Charles Langbridge Morgan (engineer)

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Charles Langbridge Morgan
Born (1855-01-01)1 January 1855
Worcester, Worcestershire, England
Died 9 November 1940(1940-11-09) (aged 85)
Hove, Sussex, England
Nationality British
Occupation Engineer
Children Charles Langbridge Morgan
Engineering career
Discipline Civil,
Institutions Institution of Civil Engineers (president)

Sir Charles Langbridge Morgan CBE (1 January 1855 – 9 November 1940) was a British civil engineer.[1]

Morgan was born in 1855 in Worcester, England.[2] He married Mary Watkins in Australia to which her parents had emigrated. Their son, also called Charles Langbridge Morgan, was a playwright and novelist.[3]

In 1896, Morgan succeeded Frederick Banister as chief engineer of the London, Brighton and South Coast Railway.[4] During the First World War he served in the British Army's Royal Engineers as a Lieutenant-Colonel.[1] Morgan's son also served in the war, as an officer of the Royal Navy.[3] During the war the elder Morgan undertook "special engineering duties" for the War Office in Italy and France.[1] On 6 April 1917 he was appointed Deputy Director of Railways and also served as Commissioner of the Newhaven and Seaford Sea Defences in East Sussex.[1][5] He was appointed a Commander of the Order of the British Empire in 1918.[1]

After the war Morgan served as a member of the Disposals Board, a government body formed to dispose of surplus war material, a body he was still a member of (with the rank of colonel) on 29 December 1922 when it was announced that he would receive a knighthood in the New Year Honours.[6] The knighthood was conferred by King George V at Buckingham Palace on 15 February 1923.[7] From November 1923 to November 1924 Morgan served as president of the Institution of Civil Engineers, an organisation he had joined as an associate member on 9 January 1883.[1][8] He was also a member of the Territorial Army Engineer and Railway Staff Corps, an unpaid volunteer unit which provides technical expertise to the British Army. He resigned his commission as lieutenant-colonel in this corps on 18 February 1925; he had permission to retain his rank and to continue to wear the uniform.[9] He died on 9 November 1940.[10]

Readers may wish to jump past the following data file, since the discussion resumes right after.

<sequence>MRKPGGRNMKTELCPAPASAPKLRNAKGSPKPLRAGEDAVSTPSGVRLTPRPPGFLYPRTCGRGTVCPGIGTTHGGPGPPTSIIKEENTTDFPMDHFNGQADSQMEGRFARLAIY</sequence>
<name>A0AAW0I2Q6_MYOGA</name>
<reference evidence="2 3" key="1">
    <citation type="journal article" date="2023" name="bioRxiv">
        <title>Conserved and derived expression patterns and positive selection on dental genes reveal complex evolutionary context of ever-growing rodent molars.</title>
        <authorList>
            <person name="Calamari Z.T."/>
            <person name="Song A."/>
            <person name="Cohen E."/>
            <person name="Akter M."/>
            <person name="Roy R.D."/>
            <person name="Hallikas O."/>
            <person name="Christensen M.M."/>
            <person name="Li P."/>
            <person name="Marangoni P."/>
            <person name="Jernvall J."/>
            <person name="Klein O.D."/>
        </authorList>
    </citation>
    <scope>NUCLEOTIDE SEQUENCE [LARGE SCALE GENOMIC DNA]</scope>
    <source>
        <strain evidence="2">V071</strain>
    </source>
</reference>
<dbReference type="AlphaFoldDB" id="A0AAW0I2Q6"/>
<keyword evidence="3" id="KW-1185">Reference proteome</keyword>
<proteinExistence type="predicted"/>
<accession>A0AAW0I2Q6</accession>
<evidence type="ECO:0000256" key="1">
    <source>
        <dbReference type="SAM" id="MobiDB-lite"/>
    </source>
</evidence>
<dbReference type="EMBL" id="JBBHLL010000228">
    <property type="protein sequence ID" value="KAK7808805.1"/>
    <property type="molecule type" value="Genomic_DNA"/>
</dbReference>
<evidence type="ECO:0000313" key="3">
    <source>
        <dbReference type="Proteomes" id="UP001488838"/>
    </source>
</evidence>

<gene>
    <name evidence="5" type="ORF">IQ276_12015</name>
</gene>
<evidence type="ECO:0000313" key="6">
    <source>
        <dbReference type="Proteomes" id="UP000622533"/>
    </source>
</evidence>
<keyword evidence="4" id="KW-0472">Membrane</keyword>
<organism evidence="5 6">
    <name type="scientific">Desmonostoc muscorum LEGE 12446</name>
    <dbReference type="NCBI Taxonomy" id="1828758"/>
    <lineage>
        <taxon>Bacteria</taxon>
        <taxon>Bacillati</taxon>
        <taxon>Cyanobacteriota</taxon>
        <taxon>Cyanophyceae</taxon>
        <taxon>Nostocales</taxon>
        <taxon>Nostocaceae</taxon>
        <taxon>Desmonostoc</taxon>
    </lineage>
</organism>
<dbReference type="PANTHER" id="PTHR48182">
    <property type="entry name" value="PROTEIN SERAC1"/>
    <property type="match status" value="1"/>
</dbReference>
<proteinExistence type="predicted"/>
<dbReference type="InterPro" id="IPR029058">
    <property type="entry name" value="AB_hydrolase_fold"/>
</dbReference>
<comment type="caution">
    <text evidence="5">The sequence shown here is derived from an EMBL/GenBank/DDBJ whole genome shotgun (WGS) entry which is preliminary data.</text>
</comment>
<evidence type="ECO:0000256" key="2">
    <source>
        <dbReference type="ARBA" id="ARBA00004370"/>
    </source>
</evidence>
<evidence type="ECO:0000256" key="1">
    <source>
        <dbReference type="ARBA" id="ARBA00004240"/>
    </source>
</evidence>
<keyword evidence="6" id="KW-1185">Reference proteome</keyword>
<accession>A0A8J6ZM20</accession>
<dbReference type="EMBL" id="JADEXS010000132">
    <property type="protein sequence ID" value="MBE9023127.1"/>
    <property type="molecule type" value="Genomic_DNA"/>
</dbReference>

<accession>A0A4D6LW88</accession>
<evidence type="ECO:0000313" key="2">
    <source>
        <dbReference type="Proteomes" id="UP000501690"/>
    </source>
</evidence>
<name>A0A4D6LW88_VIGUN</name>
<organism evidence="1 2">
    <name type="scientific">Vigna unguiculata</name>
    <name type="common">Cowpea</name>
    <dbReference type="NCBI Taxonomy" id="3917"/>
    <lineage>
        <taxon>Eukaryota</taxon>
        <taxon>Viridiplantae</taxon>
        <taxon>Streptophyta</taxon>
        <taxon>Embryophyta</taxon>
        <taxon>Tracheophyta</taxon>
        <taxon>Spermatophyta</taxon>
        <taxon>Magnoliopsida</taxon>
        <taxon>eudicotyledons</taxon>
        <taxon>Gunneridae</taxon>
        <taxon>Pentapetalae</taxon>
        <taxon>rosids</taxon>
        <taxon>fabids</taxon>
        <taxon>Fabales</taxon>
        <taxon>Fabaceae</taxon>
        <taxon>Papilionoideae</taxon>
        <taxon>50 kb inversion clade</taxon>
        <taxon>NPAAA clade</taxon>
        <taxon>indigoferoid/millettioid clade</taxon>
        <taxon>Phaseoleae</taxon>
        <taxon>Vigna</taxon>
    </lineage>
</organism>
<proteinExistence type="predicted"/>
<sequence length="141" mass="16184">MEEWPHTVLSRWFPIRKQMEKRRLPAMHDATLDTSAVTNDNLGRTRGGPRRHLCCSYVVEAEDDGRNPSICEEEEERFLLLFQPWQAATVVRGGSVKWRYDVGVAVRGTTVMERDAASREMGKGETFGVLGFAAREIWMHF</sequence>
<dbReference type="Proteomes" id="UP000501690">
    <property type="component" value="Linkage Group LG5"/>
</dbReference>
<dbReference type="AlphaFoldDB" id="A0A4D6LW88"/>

1. ^ a b c d e f Institution of Civil Engineers (January 1941), OBITUARY. SIR CHARLES LANGBRIDGE MORGAN, CBE, 1855-1940, retrieved 2008-12-03 [permanent dead link]
  2. ^ Masterton, Gordon (2005), ICE Presidential Address (PDF), archived from the original (PDF) on 24 February 2009, retrieved 22 January 2009 
  3. ^ a b James, Dr Mary Auronwy, MORGAN, CHARLES LANGBRIDGE, retrieved 2008-12-03 
  4. ^ Watson, Garth (1989). The Smeatonians: The Society of Civil Engineers. London: Thomas Telford, Ltd. p. 109. ISBN 0-7277-1526-7. 
  5. ^ "No. 30022". The London Gazette. 17 April 1917. p. 3603. 
  6. ^ "No. 32782". The London Gazette (Supplement). 29 December 1922. p. 1. 
  7. ^ "No. 32813". The London Gazette. 10 April 1923. p. 2640. 
  8. ^ Watson 1988, p. 252.
  9. ^ "No. 33021". The London Gazette. 17 February 1925. p. 1170. 
  10. ^ "No. 35151". The London Gazette. 2 May 1941. p. 2545. 


Professional and academic associations
Preceded by
William Maw
President of the Institution of Civil Engineers
November 1923 – November 1924
Succeeded by
Basil Mott